ALARP: As Low as Reasonably Practicable, or judging how to weigh a risk against its benefits. This involves having to take a tricky decision in many situations

Risk index: A risk index is about assigning a score that will help determine the course of action when the risk index falls within categories

Residual risk: The level or extent of risk that remains after all the measures for risk control have been implemented.

There is more to medical device hazard analysis than these

The fact of having to take all these plus other factors into consideration for medical device hazard analysis makes it a challenging matter, because medical device hazard analysis should be done in such a manner that nothing is left to chance.

Want to understand the intricacies of medical device hazard analysis? Then, enroll for a highly relevant and absorbing session on medical device hazard analysis. This webinar is being organized by Compliance4All, a highly recognized provider of professional trainings for all the areas of regulatory compliance. Just log on to http://www.compliance4all.com/control/w_product/~product_id=501207?Wordpress-SEO to register.

Clearing the confusion about terms in medical device hazard analysis

At this session, Edwin Waldbusser, who has been consulting in the US and internationally in the areas of design control, risk analysis and software validation, will be the speaker. He will throw light on all the confusing terms listed above. He will offer clarity on how to prepare a thorough medical device hazard analysis that will help those participating into this learning session.

Edwin will go step by step through a template for hazard analysis to help clear the confusion about the meaning of these terms and make the process clear. He will discuss examples of hazards and hazardous situations and explain how to deal with residual risk. He will walk participants step by step through a typical medical device hazard analysis.

Also explained in this session on medical device hazard analysis is the way of integrating Human Factors studies into the Hazard Analysis and how to integrate Hazard Analysis into the design program.

In the course of this lively discussion on medical device hazard analysis, Edwin will cover the following areas:

o  Explanation of Hazard Analysis terms

o  Hazard analysis process explanation using a template

o  Examples of terms will be given

o  Hazard analysis examples will be covered step by step.

http://blog.greenlight.guru/iso-14971-medical-device-risk-management

http://www.fda-consultant.com/risk1.pdf

http://nuhrise.org/wp-content/uploads/SOP-52-Adverse-event-reporting-for-medical-device-trials-SOP-NUH-sponsor-version-1.pdf

http://www.hse.gov.uk/risk/theory/alarpglance.htm

How do laboratories deal with Out of Specification (OOS) results?

Laboratory testing is the soul of the successful operation by a drug maker. It is required as part of current Good Manufacturing Practices (cGMP) regulations to confirm that all the elements that go into a laboratory product, namely raw materials; in-process materials, finished materials, and containers conform to set specifications. When a laboratory test throws up an Out of Specification (OOS), how do laboratories deal with it?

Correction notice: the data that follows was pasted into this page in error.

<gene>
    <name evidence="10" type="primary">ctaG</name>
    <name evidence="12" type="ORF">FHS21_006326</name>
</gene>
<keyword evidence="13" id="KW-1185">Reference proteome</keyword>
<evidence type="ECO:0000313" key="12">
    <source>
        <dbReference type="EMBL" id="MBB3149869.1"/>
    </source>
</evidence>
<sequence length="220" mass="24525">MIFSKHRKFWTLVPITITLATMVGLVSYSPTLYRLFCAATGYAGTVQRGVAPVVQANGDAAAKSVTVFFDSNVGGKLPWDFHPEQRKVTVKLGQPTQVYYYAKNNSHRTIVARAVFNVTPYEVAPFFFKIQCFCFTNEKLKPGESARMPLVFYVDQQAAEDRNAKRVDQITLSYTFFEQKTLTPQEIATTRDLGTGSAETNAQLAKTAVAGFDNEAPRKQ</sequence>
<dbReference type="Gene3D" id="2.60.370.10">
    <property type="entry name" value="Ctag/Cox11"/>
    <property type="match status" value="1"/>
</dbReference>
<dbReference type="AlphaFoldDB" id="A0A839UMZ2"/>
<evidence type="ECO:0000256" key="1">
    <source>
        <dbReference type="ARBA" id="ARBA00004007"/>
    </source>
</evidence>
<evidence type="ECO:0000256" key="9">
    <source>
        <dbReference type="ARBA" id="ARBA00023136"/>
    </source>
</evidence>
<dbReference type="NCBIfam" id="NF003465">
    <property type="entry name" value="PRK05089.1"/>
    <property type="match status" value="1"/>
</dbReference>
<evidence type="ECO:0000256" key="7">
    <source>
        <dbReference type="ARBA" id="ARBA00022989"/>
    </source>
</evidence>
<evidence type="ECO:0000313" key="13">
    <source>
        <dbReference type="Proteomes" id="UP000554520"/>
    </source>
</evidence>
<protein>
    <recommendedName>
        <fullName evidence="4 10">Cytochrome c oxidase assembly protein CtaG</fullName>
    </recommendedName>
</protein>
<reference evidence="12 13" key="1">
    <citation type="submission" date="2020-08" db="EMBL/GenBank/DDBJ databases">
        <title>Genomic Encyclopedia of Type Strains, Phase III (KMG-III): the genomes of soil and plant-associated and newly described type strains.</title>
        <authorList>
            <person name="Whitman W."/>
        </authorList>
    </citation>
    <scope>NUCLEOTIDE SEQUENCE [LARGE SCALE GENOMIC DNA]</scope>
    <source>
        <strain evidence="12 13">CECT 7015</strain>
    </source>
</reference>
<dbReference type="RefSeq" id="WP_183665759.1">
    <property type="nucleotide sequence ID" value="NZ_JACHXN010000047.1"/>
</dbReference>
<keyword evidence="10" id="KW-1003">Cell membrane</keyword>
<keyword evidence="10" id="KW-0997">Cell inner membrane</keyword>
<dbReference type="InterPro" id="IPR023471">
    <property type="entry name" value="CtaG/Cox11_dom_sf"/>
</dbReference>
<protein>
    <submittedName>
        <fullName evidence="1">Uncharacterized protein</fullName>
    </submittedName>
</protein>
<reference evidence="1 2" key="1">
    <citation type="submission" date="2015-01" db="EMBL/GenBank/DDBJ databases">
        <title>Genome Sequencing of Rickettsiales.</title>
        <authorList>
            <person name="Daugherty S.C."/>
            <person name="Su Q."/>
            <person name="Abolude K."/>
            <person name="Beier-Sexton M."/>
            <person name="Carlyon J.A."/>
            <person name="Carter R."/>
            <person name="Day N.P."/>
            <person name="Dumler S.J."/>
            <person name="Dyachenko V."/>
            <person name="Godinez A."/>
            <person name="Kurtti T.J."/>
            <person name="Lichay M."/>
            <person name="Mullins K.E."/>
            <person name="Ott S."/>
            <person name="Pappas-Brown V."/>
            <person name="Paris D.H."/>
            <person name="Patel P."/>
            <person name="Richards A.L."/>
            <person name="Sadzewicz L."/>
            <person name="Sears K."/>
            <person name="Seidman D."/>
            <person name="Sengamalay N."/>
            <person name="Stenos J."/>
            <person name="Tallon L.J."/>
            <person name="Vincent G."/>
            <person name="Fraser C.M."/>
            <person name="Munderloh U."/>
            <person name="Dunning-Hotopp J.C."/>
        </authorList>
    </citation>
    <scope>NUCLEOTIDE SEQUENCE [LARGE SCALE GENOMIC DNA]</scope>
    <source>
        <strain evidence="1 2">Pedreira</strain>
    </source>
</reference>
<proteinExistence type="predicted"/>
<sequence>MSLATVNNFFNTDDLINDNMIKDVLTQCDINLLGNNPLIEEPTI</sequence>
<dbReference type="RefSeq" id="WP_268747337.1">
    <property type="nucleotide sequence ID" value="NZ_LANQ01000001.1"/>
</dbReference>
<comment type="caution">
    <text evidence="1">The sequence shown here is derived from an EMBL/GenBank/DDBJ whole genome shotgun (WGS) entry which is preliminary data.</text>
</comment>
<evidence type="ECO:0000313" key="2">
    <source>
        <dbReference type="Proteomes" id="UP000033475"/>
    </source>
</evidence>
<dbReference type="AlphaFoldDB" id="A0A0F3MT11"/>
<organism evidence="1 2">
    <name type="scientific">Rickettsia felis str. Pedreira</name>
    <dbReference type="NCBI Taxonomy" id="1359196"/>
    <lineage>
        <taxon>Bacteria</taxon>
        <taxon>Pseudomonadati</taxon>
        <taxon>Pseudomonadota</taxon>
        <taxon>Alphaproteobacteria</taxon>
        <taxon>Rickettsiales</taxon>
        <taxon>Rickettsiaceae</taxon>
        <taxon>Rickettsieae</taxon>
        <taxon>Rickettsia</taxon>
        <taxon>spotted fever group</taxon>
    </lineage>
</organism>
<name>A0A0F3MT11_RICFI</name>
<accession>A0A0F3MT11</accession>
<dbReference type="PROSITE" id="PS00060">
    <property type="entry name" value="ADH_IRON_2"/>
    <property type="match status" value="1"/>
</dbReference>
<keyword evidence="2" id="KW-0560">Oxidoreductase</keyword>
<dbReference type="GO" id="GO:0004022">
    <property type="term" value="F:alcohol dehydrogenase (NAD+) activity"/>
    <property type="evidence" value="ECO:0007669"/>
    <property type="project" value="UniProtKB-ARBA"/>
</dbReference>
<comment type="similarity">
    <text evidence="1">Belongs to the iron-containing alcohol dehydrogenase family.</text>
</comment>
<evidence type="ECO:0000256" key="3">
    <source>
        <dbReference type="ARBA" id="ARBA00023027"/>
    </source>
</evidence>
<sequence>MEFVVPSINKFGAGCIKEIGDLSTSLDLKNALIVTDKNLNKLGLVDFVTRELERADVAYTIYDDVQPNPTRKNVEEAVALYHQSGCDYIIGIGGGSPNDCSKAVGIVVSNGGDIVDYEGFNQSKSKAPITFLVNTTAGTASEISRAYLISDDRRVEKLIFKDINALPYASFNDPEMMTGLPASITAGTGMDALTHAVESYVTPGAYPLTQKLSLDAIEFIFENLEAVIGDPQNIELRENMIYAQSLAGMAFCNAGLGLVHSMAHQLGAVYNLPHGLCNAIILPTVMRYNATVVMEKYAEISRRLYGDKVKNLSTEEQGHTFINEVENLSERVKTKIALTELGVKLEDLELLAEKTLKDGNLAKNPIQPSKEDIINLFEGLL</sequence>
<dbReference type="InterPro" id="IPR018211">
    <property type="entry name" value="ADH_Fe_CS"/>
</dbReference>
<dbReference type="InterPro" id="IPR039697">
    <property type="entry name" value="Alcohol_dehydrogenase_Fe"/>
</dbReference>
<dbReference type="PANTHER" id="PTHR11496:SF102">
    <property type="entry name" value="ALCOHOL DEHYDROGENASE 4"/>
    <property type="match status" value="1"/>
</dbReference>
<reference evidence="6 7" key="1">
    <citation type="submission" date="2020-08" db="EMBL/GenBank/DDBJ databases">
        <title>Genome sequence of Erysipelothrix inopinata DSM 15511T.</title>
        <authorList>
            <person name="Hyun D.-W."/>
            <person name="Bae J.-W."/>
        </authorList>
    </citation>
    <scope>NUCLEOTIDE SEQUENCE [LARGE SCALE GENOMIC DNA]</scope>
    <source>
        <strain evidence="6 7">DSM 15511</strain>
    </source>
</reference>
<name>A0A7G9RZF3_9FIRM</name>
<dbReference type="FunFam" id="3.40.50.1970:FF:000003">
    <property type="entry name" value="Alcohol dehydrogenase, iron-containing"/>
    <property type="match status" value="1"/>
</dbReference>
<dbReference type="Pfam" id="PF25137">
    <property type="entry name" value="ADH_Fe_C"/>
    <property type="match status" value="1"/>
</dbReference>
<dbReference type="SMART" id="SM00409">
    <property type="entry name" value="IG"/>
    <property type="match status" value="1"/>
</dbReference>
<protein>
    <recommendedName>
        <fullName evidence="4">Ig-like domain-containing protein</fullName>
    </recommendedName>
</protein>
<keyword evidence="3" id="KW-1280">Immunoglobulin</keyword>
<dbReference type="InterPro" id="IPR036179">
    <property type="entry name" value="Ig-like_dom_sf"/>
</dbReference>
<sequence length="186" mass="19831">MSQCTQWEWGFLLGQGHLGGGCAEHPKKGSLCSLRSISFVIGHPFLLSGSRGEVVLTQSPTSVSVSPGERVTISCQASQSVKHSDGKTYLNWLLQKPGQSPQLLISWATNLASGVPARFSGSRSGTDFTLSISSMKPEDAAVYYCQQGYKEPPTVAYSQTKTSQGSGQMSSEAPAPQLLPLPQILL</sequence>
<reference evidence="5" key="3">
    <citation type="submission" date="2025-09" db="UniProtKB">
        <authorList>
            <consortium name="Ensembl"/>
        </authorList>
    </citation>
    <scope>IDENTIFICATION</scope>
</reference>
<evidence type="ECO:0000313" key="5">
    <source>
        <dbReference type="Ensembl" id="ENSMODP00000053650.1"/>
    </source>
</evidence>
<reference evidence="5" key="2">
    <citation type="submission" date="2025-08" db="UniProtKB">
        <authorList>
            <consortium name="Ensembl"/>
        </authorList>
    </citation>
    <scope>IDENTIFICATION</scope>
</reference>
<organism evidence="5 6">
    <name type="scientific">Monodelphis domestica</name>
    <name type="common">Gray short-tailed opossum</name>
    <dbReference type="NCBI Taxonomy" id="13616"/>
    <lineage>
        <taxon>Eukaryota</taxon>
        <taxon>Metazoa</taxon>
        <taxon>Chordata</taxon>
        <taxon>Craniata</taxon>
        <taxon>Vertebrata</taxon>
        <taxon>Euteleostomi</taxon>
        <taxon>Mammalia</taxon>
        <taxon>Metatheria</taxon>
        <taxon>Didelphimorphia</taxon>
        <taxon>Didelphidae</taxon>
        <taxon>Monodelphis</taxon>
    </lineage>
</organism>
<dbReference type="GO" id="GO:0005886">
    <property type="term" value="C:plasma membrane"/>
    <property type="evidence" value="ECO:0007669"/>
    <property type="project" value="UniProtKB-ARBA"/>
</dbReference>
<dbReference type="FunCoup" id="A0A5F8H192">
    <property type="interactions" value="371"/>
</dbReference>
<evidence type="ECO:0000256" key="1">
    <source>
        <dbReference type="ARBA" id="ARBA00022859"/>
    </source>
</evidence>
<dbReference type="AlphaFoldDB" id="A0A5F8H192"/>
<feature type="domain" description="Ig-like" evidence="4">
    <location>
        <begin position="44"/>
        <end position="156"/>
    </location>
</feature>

The FDA takes a very serious view of Out of Specification results

The FDA is very stern in dealing with laboratories which come up with Out of Specification results. It inspects laboratory operations very closely, and has clear guidance on how the laboratory investigates Out of Specification and Out-of-Tolerance observation investigations.

cGMP regulation Sec 211.165 specifies that finished Out of Specification products which fail to conform to set specifications, safety standards and other quality standards will be rejected. These cGMP regulations also state that any unexplained deviation from the set specifications of a batch or its contents will be thoroughly investigated if its test results show an Out of Specification result. This is the same rule for both batches that have been distributed into the market, and those that are not.

Steps to deal with Out of Specification results

cGMP regulation makes Out of Specification testing compulsory for the release of a test batch. Whenever an Out of Specification result is confirmed, the batch gets rejected, and if there is ambiguity in the result, then the company’s Quality Assurance (QA) will have to state the reasons for the release and justify it.

Section 501(a) 2 (b) of cGMP guidelines on Out of Specification requires that current Good Manufacturing Practices need to go into the manufacture of both active pharmaceutical ingredient and finished pharmaceuticals. Further, active pharmaceutical ingredients, raw material testing, in-process and stability testing and Process Validation all come under the purview of the cGMP guidelines.

The FDA guidance on Out of Specification covers the following products:

o  Human drugs

o  Biology and biotechnological products

o  Combination products

o  Veterinary drugs

o  Type A medicated articles

o  Transplantation of human tissues

o  Medicated feed

o  Finished products & active pharmaceutical ingredients

o  Dietary supplements

Need for understanding Out of Specification

All the complexity and depth of the issues relating to Out of Specification results need to be fully understood if a laboratory has to meet the required results. Important personnel in laboratories should have complete knowledge of the FDA expectations for Out of Specification results.